Dr. Angelique Grant, Senior Consultant and Vice President at ALG, is quoted in The Chronicle of Philanthropy discussing the imbalance of power in philanthropy and how communities and nonprofits are more vocally calling for inclusion, transparency, and accountability in the sector.

She highlights the importance of conducting diversity, equity, and inclusion audits and assessments so that grantmaking and nonprofit organizations can bring to light the honest attitudes of staff and constituents. Equipped with those insights, they can move from awareness to productive action.

Read an excerpt from Dr. Grant and explore the full article on The Chronicle of Philanthropy.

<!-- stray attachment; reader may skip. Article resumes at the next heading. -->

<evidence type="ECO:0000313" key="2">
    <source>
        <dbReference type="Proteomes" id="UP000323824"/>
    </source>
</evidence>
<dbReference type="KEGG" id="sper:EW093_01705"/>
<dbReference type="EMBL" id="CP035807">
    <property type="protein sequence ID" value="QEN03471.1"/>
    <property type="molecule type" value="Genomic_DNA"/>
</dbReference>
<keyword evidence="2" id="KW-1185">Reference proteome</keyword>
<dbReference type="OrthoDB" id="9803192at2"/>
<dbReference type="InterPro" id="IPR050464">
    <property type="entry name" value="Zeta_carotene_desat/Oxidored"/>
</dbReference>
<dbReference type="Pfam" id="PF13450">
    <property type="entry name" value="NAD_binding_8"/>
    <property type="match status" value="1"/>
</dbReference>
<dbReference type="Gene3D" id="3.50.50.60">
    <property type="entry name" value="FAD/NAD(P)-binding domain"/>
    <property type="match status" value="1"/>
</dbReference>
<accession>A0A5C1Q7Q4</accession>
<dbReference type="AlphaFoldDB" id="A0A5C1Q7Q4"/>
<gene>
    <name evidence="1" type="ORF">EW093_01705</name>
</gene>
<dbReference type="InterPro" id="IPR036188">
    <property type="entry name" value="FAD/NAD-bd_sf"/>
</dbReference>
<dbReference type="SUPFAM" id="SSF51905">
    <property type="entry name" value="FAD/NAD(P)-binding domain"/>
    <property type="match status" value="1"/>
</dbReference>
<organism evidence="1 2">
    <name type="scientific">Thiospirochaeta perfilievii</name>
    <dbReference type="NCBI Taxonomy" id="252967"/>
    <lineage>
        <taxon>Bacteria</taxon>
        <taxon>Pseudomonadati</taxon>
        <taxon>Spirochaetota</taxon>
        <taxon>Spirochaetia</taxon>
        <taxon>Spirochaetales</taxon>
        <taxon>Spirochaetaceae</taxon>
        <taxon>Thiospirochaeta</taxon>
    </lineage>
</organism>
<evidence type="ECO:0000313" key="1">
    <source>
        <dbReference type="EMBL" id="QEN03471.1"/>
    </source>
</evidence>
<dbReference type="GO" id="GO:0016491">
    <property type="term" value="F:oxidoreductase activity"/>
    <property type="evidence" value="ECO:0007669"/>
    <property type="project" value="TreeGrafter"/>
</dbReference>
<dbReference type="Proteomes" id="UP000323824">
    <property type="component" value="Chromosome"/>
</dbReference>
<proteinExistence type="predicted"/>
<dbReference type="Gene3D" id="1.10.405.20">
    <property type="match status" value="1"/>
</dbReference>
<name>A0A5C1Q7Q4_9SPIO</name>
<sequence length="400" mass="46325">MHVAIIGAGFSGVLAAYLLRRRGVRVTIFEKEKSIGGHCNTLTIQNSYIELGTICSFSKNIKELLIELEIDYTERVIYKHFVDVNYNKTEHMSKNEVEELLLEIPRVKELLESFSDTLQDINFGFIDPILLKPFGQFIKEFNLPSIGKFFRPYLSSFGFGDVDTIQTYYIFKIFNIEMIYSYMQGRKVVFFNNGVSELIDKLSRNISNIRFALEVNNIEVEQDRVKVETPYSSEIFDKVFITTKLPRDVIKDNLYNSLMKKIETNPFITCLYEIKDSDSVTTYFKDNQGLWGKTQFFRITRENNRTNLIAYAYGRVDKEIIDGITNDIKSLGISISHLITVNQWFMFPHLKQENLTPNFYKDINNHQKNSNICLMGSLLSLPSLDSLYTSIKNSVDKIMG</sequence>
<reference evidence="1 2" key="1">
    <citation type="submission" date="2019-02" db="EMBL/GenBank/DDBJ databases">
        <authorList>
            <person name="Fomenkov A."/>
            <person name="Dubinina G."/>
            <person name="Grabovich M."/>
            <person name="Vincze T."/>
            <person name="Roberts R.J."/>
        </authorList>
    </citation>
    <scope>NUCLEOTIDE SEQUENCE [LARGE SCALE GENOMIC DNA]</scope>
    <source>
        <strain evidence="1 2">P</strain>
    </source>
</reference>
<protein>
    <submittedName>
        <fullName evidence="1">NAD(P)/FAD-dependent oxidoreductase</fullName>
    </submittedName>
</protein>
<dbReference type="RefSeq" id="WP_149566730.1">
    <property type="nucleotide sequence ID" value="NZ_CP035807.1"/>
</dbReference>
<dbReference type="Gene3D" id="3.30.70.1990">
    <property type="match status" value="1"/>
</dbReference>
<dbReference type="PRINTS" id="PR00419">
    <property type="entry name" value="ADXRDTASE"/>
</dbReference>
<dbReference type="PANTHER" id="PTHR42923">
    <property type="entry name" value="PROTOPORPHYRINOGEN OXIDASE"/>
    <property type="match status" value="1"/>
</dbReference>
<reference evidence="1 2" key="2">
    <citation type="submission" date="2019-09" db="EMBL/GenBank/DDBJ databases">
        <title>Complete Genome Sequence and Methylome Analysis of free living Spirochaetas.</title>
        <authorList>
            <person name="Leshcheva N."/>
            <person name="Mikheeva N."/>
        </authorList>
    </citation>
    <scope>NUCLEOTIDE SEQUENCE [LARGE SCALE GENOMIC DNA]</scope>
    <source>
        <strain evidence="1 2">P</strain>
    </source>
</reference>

Often, however, organizations overestimate how included those they serve and employ really feel in the mission. A diversity audit can help bring those true feelings to light, says Grant at the Aspen Leadership Group.

 

Grant leads these audits and says it’s essential that nonprofits focus on equity and inclusion — not just diversity. “If you have an organization [where] no one feels included or a sense of belonging or wanting to be there, it doesn’t matter how diverse you are,” she said.

 

It helps to have a third-party facilitate conversations with employees and illuminate features of the organization’s culture. Peer organizations can also be useful guides in this process, she says.

 

“Once you’ve identified whatever the obstacles are, it sets you up for moving from awareness to action,” Grant said.

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